Kjersti G Steinsbø • Director
by Maud Forsgren
- Cineuropa caught up with Norwegian director Kjersti G Steinsbø, who has just unveiled her debut feature film Hevn (Revenge)
Hevn (Revenge) [+see also:
interview: Kjersti G Steinsbø
film profile], the original title of Norwegian director Kjersti G Steinsbø’s debut feature film, co-produced by Norway and Canada, catches our attention straight away as the Norwegian word "hevn" means "revenge". Here in Norway we can guess what lies in store, all the more so as their is no shortage of films about revenge in the world, but we’re curious as to what form it will take in this film. Its working title, The Doll In The Ceiling, is more mysterious. It’s also the title of a piece of literature.
Cineuropa: Hevn (Revenge) is based on a Norwegian book
Kjersti G Steinsbø: Yes. It was producer Kristine Knudsen who contacted me about writing and making a film based on the novel The Doll In The Ceiling by Norwegian writer Ingvar Ambjørnsen. I hesitated as the book has a decisively gloomy feel to it and I wanted a lighter story for my first film. I ended up moving forward with it anyway as I found Rebekka, the heroine of the book, fascinating.
Is she a lone wolf righter of wrongs?
Not really. Rebekka is a lone wolf, but she’s an amateur when it comes to revenge. She doesn’t compare to a professional righter of wrongs. She’s intelligent, manipulative when she wants to be, and determined to avenge her sister, but she’s forced to change her plans, to improvise even, and not just as a result of circumstance. She’s an antihero with a complex personality. There’s a dark, troubled side to her, which is accentuated by her androgynous nature – her assumed name is, incidentally, Andrea. That’s why I chose Siren Jørgensen for the role, a new face, a talented actress capable of inspiring both trust and distrust. She’s surrounded by well-known Norwegian actors, such as Frode Winther in the role of Morten, the hotel manager.
Was it easy to develop the screenplay and the dialogue?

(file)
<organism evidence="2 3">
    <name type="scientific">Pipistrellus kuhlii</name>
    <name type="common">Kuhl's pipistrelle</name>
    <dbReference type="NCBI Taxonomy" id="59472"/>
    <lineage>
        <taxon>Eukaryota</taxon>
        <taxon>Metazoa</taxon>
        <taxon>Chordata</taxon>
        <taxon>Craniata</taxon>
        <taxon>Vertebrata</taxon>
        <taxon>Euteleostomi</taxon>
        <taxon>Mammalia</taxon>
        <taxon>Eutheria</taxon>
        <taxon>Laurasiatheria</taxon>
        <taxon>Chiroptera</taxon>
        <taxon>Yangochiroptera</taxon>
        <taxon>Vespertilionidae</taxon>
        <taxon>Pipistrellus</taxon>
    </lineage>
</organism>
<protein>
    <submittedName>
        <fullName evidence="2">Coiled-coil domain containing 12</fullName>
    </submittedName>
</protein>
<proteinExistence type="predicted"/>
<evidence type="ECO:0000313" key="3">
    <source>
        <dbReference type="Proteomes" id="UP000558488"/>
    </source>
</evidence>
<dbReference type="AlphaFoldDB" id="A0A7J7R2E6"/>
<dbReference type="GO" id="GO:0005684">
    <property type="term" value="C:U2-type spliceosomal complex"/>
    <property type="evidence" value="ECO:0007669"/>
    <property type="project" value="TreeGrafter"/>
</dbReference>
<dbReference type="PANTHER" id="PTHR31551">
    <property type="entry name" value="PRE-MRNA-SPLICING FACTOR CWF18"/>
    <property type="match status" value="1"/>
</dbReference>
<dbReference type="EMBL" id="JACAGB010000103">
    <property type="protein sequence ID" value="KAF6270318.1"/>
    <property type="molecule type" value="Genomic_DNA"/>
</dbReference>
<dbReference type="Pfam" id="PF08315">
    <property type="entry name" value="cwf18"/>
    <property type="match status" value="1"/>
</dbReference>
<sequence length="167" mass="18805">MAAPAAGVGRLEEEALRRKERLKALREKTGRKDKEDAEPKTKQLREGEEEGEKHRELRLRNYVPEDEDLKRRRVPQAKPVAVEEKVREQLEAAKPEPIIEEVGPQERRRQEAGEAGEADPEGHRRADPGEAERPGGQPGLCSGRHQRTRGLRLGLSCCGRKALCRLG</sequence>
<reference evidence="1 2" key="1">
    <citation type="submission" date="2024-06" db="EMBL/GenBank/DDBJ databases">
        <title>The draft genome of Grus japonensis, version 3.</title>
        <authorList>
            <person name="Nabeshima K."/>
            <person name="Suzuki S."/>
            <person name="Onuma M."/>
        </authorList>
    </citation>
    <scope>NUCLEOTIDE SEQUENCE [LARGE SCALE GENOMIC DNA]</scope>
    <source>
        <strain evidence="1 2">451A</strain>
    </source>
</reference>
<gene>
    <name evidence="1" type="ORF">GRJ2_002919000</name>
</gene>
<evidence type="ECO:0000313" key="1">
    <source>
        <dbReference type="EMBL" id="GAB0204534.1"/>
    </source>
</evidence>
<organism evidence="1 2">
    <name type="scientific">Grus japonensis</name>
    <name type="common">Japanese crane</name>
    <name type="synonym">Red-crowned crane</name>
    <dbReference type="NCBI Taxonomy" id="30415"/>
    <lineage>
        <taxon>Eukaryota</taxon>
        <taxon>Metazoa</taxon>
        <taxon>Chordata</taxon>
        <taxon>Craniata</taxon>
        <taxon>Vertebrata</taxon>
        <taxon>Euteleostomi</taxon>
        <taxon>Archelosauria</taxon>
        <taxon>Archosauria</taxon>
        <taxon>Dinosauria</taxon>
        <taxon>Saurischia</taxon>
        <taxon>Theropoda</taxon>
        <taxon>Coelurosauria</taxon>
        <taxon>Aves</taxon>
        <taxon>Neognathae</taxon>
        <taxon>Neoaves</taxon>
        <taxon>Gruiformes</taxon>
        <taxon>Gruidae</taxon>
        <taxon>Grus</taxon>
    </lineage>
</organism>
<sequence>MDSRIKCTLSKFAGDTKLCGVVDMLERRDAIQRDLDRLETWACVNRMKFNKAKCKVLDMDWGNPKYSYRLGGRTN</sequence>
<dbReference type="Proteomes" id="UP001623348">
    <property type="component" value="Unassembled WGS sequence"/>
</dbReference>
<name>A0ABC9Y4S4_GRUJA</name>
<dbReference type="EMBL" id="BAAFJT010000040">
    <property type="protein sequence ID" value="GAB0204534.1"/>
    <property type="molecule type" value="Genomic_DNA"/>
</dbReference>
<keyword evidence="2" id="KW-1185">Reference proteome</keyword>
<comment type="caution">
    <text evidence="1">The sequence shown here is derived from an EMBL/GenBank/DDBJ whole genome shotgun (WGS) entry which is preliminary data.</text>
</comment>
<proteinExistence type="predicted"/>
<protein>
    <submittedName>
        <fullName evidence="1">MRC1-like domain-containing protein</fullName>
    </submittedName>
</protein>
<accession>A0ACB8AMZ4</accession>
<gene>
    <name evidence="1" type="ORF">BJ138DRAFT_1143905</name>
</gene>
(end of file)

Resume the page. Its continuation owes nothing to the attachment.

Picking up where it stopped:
Not really, it took me more than two years. I found it hard to step back from the novel out of respect and admiration for Ambjørnsen, although he gave me total freedom to do so. We couldn’t keep the original monologues, so less room was given to Rebekka’s thoughts and private life. Instead, I tried to create a realistic world by setting the story in Fjærland, in the west of Norway, a region I know well. To do this, I created new characters, like Bimbo the hotel barman, played by Anders Baasmo Christiansen, and I used local extras, for example, the members of a real-life motorcycle club. Some scenes are rather gruelling in their intensity, but filming, which lasted six weeks, took place in a relaxed, cheerful atmosphere in the very hotel where the film crew was staying. We had a smashing team, actors and technicians alike.
At times your film makes us feel uneasy, it’s unsettling.
I think this discomfort not only makes us reflect on Rebekka and her mission, but on ourselves too. I hope I can make audiences ask themselves questions, perhaps even call themselves into question, as films about revenge can awaken primitive feelings in us, trigger instinctive reactions : we’re happy to see the bad guy punished. Who’s never felt the need to avenge themselves, or at least take their revenge?
We often never go further than wanting, desiring it.
That’s right, as making the leap from the virtual to the real, from thinking about it to actually doing it, is no mean feat. What is going too far? What would I have done in Rebekka’s place? People often say that the end justifies the means, but are we really aware of the consequences of our actions, of the collateral damage, once we set in motion certain mechanisms in which lies and blindness, bad faith and hypocrisy play an essential role? This is something that fascinates me. I provide the material but it’s up to the viewer to reflect on it and draw their own conclusions.
(Translated from French)